SDE: Smarter Balanced in Connecticut: A New Starting Point for Future Growth

Smarter Balanced in Connecticut:

A New Starting Point for Future Growth


A new roadmap for supporting student success

We owe it to our kids to make sure that they receive an education that prepares them to thrive in a global economy and civic life. That’s why Connecticut raised the bar and issued a new instructional roadmap that will prepare our kids for college and careers. Our new roadmap, the Connecticut Core Standards, sets learning expectations for what students should know and be able to do at each grade level so that by the time they graduate from high school, they are ready to succeed in college and the workplace.

A new ruler for measuring student success


New standards require a new state test to measure progress towards these new learning goals. In 2014-15, the Smarter Balanced assessments replaced our old state tests, the Connecticut Mastery Test (CMT) for Grades 3-8 and the Connecticut Academic Performance Test (CAPT) for Grade 11, in English language arts and math.

Real-world skills


The Connecticut Core Standards focus on critical thinking and problem solving—the real-world skills students need to be successful in college and careers. The Smarter Balanced assessments are administered on computers and are designed to measure these skills through reading comprehension, writing, and math questions that require students to demonstrate that they truly understand the content—not just fill in a bubble. Smarter Balanced will help parents and teachers better understand how the student is progressing, revealing where the student is excelling and where the student needs extra help.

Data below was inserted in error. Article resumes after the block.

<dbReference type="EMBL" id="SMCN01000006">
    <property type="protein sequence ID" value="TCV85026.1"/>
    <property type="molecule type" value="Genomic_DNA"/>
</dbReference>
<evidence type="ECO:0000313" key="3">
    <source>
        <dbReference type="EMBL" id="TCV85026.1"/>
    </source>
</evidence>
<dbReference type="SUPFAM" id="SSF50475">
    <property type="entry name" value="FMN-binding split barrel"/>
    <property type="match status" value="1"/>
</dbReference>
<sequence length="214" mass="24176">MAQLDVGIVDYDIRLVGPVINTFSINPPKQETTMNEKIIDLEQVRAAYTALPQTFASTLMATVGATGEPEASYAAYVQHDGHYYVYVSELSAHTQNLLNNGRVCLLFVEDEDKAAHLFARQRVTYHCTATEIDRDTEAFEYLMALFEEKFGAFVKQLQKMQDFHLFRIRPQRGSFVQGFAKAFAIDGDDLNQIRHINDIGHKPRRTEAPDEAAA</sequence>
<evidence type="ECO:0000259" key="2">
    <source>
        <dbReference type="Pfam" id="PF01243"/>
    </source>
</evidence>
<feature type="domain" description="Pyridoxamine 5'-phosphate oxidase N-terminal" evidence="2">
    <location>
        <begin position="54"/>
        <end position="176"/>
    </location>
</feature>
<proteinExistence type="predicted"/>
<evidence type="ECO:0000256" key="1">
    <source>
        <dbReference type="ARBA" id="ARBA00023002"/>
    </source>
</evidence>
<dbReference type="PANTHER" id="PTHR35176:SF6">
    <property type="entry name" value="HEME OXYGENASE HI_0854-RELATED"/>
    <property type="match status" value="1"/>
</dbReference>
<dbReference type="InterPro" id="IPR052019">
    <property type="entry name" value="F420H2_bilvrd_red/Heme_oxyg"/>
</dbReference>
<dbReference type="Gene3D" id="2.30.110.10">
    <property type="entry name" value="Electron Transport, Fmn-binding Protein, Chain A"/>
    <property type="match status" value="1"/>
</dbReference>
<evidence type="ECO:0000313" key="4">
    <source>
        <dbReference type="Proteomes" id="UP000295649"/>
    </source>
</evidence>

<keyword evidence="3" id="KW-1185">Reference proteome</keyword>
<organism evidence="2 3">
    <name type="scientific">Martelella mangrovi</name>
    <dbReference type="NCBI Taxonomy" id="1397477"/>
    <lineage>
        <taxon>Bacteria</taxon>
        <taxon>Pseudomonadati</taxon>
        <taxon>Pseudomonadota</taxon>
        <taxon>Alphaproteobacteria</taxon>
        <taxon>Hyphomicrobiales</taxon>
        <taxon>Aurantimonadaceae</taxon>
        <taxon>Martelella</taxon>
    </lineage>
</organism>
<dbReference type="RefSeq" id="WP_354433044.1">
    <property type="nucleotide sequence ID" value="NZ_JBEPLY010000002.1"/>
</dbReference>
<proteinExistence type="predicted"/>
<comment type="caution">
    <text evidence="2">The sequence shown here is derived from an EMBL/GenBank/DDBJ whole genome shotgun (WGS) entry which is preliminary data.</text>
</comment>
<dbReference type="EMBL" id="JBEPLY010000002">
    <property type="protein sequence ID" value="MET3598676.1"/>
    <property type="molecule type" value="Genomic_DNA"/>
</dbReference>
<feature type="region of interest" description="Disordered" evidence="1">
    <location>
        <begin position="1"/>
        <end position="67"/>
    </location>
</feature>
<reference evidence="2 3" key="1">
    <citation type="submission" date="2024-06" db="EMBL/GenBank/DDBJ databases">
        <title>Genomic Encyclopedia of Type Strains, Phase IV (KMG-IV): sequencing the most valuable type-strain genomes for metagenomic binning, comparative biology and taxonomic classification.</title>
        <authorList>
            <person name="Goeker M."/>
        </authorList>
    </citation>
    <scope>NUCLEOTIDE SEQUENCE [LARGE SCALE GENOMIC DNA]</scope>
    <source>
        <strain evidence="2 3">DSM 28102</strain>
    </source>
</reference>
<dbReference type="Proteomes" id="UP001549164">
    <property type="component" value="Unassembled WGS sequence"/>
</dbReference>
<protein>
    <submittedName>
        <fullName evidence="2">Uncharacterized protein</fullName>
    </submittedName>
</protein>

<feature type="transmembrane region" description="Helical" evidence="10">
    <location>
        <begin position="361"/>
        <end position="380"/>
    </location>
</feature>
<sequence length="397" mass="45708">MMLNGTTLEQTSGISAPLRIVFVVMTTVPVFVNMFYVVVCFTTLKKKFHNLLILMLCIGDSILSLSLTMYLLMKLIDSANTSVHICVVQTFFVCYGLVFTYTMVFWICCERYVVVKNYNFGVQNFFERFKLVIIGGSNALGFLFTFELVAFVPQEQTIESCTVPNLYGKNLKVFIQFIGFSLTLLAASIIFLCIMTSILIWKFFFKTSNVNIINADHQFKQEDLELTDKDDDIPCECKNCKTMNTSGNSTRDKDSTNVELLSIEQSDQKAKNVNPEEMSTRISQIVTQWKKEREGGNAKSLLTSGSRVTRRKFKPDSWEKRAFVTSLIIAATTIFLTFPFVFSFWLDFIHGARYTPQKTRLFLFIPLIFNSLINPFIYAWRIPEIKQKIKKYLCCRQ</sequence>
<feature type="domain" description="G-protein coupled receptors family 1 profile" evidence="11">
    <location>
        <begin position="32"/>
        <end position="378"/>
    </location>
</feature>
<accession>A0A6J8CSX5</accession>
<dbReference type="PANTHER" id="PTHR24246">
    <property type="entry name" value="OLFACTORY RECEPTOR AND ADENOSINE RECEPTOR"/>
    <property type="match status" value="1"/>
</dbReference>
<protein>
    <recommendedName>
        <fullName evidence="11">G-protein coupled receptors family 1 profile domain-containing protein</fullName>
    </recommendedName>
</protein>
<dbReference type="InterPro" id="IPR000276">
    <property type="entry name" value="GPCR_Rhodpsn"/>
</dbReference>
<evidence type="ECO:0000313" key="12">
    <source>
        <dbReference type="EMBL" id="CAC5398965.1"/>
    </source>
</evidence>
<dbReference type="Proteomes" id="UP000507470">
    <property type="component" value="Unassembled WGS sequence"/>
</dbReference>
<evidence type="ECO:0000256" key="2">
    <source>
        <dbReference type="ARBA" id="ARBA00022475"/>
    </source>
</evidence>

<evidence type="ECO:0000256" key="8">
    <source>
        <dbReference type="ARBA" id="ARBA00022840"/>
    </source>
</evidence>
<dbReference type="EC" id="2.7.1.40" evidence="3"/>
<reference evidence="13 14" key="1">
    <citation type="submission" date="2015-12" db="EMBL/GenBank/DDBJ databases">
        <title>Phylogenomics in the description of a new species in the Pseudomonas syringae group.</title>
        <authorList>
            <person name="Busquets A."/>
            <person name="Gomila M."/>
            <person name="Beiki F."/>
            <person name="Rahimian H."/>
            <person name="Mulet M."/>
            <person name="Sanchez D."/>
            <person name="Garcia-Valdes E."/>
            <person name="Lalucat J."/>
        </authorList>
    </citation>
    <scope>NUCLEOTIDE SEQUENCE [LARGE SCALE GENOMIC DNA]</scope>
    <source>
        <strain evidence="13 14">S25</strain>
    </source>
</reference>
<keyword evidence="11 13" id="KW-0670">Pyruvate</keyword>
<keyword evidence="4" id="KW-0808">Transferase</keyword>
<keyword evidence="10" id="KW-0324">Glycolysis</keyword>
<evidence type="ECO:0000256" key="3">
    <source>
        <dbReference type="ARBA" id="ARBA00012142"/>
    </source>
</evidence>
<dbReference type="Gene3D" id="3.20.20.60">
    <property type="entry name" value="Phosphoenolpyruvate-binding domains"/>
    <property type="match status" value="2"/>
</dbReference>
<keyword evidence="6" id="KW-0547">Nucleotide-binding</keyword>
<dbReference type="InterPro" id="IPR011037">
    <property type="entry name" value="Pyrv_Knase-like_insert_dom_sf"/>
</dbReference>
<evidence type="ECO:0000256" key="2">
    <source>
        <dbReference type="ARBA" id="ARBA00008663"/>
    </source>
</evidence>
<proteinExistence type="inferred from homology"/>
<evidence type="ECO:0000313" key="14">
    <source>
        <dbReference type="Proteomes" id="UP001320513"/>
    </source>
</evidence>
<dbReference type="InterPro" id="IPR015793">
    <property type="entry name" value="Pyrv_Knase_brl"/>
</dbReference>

The new baseline


Given that the new exams test different content and skills than the state’s old exams tested, the scores cannot be compared. In effect, it is like comparing apples to oranges. With the new tests, students will receive new scores. As expected, results look different from scores under the old assessment system.

This does not mean that students are learning less. Rather, it reflects that the bar was set higher.

Beyond 2015, in addition to measuring achievement annually, it will be equally—if not more important—to measure growth in student achievement from this new baseline. Together, measures of annual achievement and growth will more fully reflect students’ progress toward the fulfillment of the promise of college and career readiness. These measures will also acknowledge the efforts of Connecticut educators who have been working tirelessly over the past few years to implement the Connecticut Core Standards.

Statewide picture


In total, approximately 267,000 students took the Smarter Balanced exams in 2015, the first operational year of the new state assessments. 


A complete list of the statewide, district and school scores: Setting the baseline <hyperlink to>



Content Last Modified on 8/28/2015 2:13:15 PM